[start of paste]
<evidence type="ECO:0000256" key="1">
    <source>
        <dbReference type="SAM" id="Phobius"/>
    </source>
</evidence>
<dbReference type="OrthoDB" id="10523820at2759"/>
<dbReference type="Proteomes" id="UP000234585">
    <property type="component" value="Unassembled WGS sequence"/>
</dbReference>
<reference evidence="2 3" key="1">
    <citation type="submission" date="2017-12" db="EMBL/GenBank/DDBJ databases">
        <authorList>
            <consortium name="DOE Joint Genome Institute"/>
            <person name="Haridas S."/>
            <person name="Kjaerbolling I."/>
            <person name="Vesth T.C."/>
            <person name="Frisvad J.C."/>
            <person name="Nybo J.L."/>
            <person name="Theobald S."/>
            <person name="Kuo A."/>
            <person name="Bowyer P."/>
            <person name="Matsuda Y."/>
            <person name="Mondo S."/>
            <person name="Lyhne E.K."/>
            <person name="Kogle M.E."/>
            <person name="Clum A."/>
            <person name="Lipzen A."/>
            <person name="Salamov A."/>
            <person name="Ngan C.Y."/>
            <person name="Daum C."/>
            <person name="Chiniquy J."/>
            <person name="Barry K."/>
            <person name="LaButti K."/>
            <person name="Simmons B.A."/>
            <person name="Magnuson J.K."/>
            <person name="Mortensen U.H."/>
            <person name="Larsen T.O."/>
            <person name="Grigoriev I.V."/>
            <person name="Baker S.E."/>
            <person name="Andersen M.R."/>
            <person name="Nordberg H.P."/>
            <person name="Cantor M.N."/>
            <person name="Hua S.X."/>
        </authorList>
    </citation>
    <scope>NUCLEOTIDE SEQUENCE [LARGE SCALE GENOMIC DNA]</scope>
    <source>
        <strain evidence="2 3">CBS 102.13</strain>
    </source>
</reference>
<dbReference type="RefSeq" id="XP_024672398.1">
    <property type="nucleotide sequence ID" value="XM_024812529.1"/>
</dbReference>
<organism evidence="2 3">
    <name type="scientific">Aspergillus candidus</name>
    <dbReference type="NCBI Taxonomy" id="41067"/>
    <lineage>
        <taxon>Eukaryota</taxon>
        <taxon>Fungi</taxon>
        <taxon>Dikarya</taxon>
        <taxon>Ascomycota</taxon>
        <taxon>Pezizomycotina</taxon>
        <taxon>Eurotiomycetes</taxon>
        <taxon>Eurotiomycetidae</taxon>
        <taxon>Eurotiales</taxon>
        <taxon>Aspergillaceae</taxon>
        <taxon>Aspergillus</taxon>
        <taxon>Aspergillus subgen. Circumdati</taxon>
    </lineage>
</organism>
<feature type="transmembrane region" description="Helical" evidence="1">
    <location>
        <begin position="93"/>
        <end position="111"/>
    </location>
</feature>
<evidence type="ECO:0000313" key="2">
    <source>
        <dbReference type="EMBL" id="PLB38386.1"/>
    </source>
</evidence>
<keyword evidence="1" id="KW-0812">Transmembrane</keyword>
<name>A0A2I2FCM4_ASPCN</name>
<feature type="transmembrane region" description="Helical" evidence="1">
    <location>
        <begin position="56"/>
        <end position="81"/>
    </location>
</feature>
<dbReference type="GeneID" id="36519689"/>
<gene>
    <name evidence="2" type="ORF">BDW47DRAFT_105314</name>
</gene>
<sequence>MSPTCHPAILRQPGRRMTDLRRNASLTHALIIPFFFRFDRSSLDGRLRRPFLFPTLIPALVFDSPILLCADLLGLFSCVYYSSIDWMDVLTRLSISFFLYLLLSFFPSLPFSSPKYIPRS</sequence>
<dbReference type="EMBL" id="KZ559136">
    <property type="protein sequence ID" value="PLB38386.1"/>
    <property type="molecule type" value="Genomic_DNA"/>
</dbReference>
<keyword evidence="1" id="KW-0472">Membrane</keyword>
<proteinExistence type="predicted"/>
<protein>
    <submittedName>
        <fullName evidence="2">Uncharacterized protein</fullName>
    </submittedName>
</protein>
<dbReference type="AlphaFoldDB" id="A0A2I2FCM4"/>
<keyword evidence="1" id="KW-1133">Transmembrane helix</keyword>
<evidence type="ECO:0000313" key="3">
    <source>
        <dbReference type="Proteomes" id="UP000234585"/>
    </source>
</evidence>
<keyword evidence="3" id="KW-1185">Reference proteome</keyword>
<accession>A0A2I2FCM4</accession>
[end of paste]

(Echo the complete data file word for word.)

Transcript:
<evidence type="ECO:0000256" key="1">
    <source>
        <dbReference type="SAM" id="Phobius"/>
    </source>
</evidence>
<dbReference type="OrthoDB" id="10523820at2759"/>
<dbReference type="Proteomes" id="UP000234585">
    <property type="component" value="Unassembled WGS sequence"/>
</dbReference>
<reference evidence="2 3" key="1">
    <citation type="submission" date="2017-12" db="EMBL/GenBank/DDBJ databases">
        <authorList>
            <consortium name="DOE Joint Genome Institute"/>
            <person name="Haridas S."/>
            <person name="Kjaerbolling I."/>
            <person name="Vesth T.C."/>
            <person name="Frisvad J.C."/>
            <person name="Nybo J.L."/>
            <person name="Theobald S."/>
            <person name="Kuo A."/>
            <person name="Bowyer P."/>
            <person name="Matsuda Y."/>
            <person name="Mondo S."/>
            <person name="Lyhne E.K."/>
            <person name="Kogle M.E."/>
            <person name="Clum A."/>
            <person name="Lipzen A."/>
            <person name="Salamov A."/>
            <person name="Ngan C.Y."/>
            <person name="Daum C."/>
            <person name="Chiniquy J."/>
            <person name="Barry K."/>
            <person name="LaButti K."/>
            <person name="Simmons B.A."/>
            <person name="Magnuson J.K."/>
            <person name="Mortensen U.H."/>
            <person name="Larsen T.O."/>
            <person name="Grigoriev I.V."/>
            <person name="Baker S.E."/>
            <person name="Andersen M.R."/>
            <person name="Nordberg H.P."/>
            <person name="Cantor M.N."/>
            <person name="Hua S.X."/>
        </authorList>
    </citation>
    <scope>NUCLEOTIDE SEQUENCE [LARGE SCALE GENOMIC DNA]</scope>
    <source>
        <strain evidence="2 3">CBS 102.13</strain>
    </source>
</reference>
<dbReference type="RefSeq" id="XP_024672398.1">
    <property type="nucleotide sequence ID" value="XM_024812529.1"/>
</dbReference>
<organism evidence="2 3">
    <name type="scientific">Aspergillus candidus</name>
    <dbReference type="NCBI Taxonomy" id="41067"/>
    <lineage>
        <taxon>Eukaryota</taxon>
        <taxon>Fungi</taxon>
        <taxon>Dikarya</taxon>
        <taxon>Ascomycota</taxon>
        <taxon>Pezizomycotina</taxon>
        <taxon>Eurotiomycetes</taxon>
        <taxon>Eurotiomycetidae</taxon>
        <taxon>Eurotiales</taxon>
        <taxon>Aspergillaceae</taxon>
        <taxon>Aspergillus</taxon>
        <taxon>Aspergillus subgen. Circumdati</taxon>
    </lineage>
</organism>
<feature type="transmembrane region" description="Helical" evidence="1">
    <location>
        <begin position="93"/>
        <end position="111"/>
    </location>
</feature>
<evidence type="ECO:0000313" key="2">
    <source>
        <dbReference type="EMBL" id="PLB38386.1"/>
    </source>
</evidence>
<keyword evidence="1" id="KW-0812">Transmembrane</keyword>
<name>A0A2I2FCM4_ASPCN</name>
<feature type="transmembrane region" description="Helical" evidence="1">
    <location>
        <begin position="56"/>
        <end position="81"/>
    </location>
</feature>
<dbReference type="GeneID" id="36519689"/>
<gene>
    <name evidence="2" type="ORF">BDW47DRAFT_105314</name>
</gene>
<sequence>MSPTCHPAILRQPGRRMTDLRRNASLTHALIIPFFFRFDRSSLDGRLRRPFLFPTLIPALVFDSPILLCADLLGLFSCVYYSSIDWMDVLTRLSISFFLYLLLSFFPSLPFSSPKYIPRS</sequence>
<dbReference type="EMBL" id="KZ559136">
    <property type="protein sequence ID" value="PLB38386.1"/>
    <property type="molecule type" value="Genomic_DNA"/>
</dbReference>
<keyword evidence="1" id="KW-0472">Membrane</keyword>
<proteinExistence type="predicted"/>
<protein>
    <submittedName>
        <fullName evidence="2">Uncharacterized protein</fullName>
    </submittedName>
</protein>
<dbReference type="AlphaFoldDB" id="A0A2I2FCM4"/>
<keyword evidence="1" id="KW-1133">Transmembrane helix</keyword>
<evidence type="ECO:0000313" key="3">
    <source>
        <dbReference type="Proteomes" id="UP000234585"/>
    </source>
</evidence>
<keyword evidence="3" id="KW-1185">Reference proteome</keyword>
<accession>A0A2I2FCM4</accession>